Three percent. That's it. Only three percent of youth from Lango Sub-region obtain university education. And that stands in the way
of getting good jobs and imagining a new future without war. Why?
1. Illness. During the war, people fled from neighboring villages
and were housed in refugee camps known as Internally Displaced Peoples' camps. Despair, trauma, poverty, and idleness led to risky
behavior, including the transmission of HIV/AIDS. The youth in Lira have contracted HIV/AIDS at a rate of 11.9%,
almost twice the national average of 6.2%, HIV/AIDS drugs must be taken with food, which many children have limited access too. The
children must wake up before sunrise, gather greens for themselves and their siblings to eat, walk long distances (often barefoot)
to school where they are in crowded classrooms all day, often without lunch.
2. War. Schools were burned, teachers displaced, and some
teachers even targeted and killed.
3. Child labor. Many parents died leaving behind large families. Households cannot provide for
the basic needs of their children. Children work to survive. Hard labor is most common among those between 11 – 14 years (67%) and
unfortunately, even those below 10 years have experienced the same. When children are made to work they miss going to
school. Child-led households, e.g. 8 year-olds taking care of 6 year-old siblings, exist in too high a proportion in this area.
Only three percent of Lira area students go onto university. Few females graduate. CCYA works to empower kids to change this reality.
- The Ugandan government pays for public school teachers, where 1:100 teacher student ratios are considered acceptable!
And a school needs more than just a few teachers. Children are assessed a modest fee of about $5 per semester. Many children cannot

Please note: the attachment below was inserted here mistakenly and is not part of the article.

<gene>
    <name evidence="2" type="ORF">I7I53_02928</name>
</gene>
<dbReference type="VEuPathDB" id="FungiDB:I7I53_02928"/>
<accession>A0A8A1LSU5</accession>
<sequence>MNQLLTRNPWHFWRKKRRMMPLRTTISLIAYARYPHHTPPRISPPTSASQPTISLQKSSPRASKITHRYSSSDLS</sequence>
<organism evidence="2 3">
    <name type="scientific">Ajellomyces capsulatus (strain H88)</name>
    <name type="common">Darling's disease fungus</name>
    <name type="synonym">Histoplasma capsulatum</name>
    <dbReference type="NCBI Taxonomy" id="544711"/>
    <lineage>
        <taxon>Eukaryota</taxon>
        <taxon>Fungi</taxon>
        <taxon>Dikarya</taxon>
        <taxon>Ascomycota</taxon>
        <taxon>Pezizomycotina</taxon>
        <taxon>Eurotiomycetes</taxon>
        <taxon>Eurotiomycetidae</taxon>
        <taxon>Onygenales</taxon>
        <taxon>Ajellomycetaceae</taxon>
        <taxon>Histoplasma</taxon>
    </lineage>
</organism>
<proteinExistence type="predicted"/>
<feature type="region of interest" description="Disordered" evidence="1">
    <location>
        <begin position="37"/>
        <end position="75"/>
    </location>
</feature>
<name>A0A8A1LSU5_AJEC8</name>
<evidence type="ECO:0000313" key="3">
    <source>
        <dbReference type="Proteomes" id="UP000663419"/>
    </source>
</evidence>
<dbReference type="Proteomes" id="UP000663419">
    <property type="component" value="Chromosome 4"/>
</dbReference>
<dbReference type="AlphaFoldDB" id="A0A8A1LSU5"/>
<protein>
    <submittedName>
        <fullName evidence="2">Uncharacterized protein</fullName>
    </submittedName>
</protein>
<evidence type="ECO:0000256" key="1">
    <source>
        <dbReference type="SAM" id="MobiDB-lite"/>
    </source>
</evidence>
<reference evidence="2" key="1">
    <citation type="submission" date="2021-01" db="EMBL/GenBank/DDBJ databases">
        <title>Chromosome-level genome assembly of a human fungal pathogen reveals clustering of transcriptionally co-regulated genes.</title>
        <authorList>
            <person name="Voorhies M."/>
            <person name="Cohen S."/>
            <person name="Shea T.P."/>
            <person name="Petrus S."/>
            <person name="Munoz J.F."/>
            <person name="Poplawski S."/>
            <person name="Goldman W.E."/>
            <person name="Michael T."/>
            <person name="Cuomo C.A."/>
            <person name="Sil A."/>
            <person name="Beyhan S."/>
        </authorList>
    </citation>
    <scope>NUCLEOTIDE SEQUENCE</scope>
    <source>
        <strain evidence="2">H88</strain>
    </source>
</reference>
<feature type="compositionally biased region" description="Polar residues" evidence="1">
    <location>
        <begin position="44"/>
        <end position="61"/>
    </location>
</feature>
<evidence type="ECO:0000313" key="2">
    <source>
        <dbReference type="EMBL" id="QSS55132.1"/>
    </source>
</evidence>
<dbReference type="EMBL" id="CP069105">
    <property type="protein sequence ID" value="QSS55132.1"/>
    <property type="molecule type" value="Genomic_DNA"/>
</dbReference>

afford this fee.
- School buildings are often uninhabitable (see the picture below) and overcrowded.
- We seek out the the most
vulnerable children to partner with in their education. We support partners with scholastic materials, fees, and basic materials
(including flip flops; our partners live in the bush and jungle and have no shoes). At present we support 45 children but the
need is far greater.
- Female students often drop out due to lack of privacy and sanitary materials. Female students are teased,
bullied and embarrassed especially around the issue of their changing bodies. We provide female partners with sanitary materials
and advocate for them so they can go to school like everyone else. What would you do if this were you or your sister? You would
act! We feel the same way!
- We make routine visits to check on our partners, speaking with their teachers, principals, and checking
their notebooks for completed assignments. These encouraging talks foster community care for the kids.
- We pay for additional
student support for our vulnerable partners by selling tree seedlings.
School house in Lango subregion, December 2010. Photo by CCYA staff. The wood frame and straw roof is difficult to study in under
any condition, including for those with illness and disability. This structure is even more difficult to use in the rainy season.